Vanguard account?


#1

Hello long-term-passive-investors,
did anyone come across the real Vanguard index funds?
I think of putting the small value fund into my portfolio.
##pros:

  • striking low TER of 0.08%
  • automatic reinvestment of dividends
  • perfect company philosophy for passive investors
  • well diversified over ~850 companies
  • according to theory outperforming the market (small cap and value effect)
    ##cons
  • in USD
  • US small cap segment, quite a small niche of globally diversified portfolios
  • outperforms the market also in terms of volatility
  • outside of swiss law
  • 0.08% TER only with initial investment of $10’000 (no problem for me), otherwise 0.2% TER

do you have any aspects woth noting? Anyone experence with a Vanguard account?
btw it is also available as ETF.


#2

Are you sure you can open an account from Switzerland ?

All vanguards funds are available as ETFs, however only some indexes are traded on the SIX market.
I clearly don’t recommend to trade any ETFs on US exchange, because of the 30% taxation on dividends.

On the SIX, there is no US small cap value ETFs, however ishare and others offer a small cap US. Ishare seems to be the cheaper one with a TER of 0.3%

If I available, I select a vanguard fund, because Vanguard is a company own by their customers and not traded.


#3

Hey Wapiti,
thanks for your reply.
But i think you misunderstood me: I aim for the actual index fund, namely admiral shares for 0.08% TER. They are not on the stock exchange but rather only directly with vanguard.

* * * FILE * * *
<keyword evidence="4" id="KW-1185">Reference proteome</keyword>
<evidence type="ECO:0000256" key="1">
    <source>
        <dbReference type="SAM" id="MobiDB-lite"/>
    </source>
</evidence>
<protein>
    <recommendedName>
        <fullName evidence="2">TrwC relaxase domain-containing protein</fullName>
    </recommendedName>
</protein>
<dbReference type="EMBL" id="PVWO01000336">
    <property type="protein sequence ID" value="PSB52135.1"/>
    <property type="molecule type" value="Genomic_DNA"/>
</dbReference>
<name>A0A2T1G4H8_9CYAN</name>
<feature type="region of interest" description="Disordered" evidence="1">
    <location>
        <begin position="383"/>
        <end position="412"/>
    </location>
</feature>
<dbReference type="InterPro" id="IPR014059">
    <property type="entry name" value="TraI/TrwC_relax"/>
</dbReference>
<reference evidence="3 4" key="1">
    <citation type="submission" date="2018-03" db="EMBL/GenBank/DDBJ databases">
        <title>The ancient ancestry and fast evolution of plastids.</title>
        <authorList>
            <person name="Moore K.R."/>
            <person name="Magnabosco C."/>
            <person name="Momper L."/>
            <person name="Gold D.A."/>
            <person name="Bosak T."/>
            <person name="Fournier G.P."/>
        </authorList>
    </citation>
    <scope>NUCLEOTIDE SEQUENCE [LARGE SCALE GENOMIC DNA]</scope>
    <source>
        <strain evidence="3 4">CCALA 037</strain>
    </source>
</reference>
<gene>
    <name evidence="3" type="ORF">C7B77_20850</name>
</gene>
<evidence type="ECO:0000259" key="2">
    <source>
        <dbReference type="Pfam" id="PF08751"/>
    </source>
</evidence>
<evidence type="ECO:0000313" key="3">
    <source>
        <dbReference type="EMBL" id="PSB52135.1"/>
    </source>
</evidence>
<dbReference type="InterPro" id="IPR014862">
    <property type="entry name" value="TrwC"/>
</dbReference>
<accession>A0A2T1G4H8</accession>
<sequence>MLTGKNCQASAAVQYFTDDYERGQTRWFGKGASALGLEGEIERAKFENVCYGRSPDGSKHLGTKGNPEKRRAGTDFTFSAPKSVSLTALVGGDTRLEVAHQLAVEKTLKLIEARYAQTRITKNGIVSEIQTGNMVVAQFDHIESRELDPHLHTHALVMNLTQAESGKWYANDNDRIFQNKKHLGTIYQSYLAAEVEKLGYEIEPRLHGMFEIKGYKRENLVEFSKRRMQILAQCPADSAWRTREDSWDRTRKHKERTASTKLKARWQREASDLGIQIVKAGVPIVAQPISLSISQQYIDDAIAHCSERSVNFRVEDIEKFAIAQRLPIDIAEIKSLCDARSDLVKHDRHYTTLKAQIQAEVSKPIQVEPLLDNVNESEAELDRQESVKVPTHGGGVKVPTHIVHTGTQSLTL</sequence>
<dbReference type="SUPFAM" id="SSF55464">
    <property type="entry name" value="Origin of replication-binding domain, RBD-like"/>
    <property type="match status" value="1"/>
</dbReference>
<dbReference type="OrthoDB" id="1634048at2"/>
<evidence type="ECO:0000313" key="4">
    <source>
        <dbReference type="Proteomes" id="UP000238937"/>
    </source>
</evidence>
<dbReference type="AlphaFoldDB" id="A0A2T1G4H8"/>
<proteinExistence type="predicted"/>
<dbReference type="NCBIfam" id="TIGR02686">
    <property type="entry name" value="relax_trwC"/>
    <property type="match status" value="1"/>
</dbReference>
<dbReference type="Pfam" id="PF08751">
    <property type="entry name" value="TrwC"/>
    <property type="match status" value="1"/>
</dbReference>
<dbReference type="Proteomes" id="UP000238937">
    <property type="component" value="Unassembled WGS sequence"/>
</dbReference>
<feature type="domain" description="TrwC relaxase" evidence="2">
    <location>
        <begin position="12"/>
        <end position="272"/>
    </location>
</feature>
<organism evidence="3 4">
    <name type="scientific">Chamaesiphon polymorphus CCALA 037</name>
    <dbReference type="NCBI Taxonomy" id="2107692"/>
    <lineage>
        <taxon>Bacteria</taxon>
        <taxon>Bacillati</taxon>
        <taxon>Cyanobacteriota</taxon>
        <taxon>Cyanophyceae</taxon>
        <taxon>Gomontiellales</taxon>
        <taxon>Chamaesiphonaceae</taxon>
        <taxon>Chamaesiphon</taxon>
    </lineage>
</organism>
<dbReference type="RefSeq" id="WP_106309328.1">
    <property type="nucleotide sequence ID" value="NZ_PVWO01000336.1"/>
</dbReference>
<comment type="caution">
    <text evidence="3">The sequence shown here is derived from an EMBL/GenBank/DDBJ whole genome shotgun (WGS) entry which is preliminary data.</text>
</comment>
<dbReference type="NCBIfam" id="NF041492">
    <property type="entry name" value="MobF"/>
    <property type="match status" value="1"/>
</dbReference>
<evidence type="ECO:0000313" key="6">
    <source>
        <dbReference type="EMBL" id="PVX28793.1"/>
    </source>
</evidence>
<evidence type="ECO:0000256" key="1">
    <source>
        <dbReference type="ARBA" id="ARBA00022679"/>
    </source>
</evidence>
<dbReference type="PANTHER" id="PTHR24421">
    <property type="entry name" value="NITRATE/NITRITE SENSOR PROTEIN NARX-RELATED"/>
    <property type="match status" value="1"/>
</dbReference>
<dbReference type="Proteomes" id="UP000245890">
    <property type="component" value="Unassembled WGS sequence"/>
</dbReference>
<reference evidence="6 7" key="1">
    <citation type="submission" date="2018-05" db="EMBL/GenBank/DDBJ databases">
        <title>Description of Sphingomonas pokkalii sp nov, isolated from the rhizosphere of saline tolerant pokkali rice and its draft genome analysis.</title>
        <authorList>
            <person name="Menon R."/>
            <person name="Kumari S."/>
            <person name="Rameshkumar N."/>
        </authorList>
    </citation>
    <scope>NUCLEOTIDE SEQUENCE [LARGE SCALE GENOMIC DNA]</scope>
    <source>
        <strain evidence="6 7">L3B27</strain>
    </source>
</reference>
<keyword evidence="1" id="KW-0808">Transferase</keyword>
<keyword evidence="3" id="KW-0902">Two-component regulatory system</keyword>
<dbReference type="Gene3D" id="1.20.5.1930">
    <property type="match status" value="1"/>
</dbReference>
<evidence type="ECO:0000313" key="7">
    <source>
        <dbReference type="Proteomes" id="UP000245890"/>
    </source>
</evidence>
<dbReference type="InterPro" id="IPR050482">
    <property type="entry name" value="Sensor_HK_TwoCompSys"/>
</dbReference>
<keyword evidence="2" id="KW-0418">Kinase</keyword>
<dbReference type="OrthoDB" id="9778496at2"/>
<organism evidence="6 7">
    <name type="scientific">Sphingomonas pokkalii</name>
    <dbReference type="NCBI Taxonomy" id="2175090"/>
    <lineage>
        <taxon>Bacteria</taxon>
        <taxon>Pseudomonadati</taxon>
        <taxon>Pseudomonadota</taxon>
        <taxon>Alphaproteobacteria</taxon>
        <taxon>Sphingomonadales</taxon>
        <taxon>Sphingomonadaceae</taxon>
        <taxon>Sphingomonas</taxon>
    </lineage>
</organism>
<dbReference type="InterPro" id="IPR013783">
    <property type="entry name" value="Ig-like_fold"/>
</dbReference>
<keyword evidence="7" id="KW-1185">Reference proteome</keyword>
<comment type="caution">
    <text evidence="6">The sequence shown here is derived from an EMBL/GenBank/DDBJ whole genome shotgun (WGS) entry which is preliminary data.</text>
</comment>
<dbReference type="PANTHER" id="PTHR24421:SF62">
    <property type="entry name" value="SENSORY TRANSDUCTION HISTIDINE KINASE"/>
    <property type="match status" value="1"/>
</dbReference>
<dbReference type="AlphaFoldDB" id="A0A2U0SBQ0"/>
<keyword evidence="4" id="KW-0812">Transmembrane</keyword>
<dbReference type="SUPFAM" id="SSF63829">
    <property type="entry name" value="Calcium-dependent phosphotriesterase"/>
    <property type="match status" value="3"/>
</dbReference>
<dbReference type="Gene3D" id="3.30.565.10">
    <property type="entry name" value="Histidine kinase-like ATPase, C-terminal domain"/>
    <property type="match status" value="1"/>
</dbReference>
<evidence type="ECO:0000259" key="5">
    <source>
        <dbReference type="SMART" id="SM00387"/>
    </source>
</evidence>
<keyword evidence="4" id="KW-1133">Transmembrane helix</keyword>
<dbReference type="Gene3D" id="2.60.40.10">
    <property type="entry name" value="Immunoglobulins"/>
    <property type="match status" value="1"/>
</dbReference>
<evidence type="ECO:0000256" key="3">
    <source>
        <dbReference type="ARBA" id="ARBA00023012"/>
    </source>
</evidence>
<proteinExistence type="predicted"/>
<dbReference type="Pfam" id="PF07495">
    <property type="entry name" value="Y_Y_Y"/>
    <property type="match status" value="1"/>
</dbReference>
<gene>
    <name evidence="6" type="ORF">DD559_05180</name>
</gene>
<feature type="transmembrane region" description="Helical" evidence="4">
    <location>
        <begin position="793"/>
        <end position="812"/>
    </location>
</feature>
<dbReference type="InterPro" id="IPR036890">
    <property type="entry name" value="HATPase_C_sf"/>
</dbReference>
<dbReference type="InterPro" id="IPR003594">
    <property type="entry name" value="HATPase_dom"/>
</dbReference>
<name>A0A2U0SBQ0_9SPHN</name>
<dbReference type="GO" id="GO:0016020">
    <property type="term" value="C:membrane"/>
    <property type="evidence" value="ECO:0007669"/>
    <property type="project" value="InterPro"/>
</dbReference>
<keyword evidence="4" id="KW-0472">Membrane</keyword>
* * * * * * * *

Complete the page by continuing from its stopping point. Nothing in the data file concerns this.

Actually i do own a few shares of the ishares you mention, but i would get rid of if in case i go for the vanguard^^
and i forgot: the admiral share has a minimum investment of $10’000, otherwise you “only” get investor shares for 0.2% TER. For me, this would not be an issue.


#4

The index fund are not open to private investor from switzerland ?


#5

I just found out I cannot open an account since one has to be US resident. the remaining option is to buy the according ETF, which also has 0.08% TER with some broker. MP points out Interactive broker as interesting here so i will have alook soon


#6

Hi nugget,

We cannot open a US Vanguard account as non-US resident which leaves us 3 options (afaik):

  • Find a broker that gives you access to the vanguard mutual funds (admiral shares)
  • Use the US listed sibling ETF
  • Revert to IE/LU listed Vanguard funds or ETF 'which are not always better than ishares/lyxor/db-x/amundi/etc. ETFs) but trade in EUR/CHF/GBP.

For the IE based Vanguard funds, I did call Vanguard Ireland earlier this year to understand the procedure to open an account but they’re still using fax procedures and the minimum was 100k for a single fund which did not allow me to diversify enough. So they do accept Swiss residents for their IE based mutual funds (index based vs actively managed) but it seems less ubiquitous than for US customers.
They also have an office in Zürich, if you have enough money you probably can get an appointment to discuss with them (or call them maybe).

I personally went with Interactive Brokers UK because I need to exchange currencies to invest.


#7

Seems a lot easier to invest directly in ETFs ?

  • Use the US listed sibling ETF -> you will be taxe 30% on dividend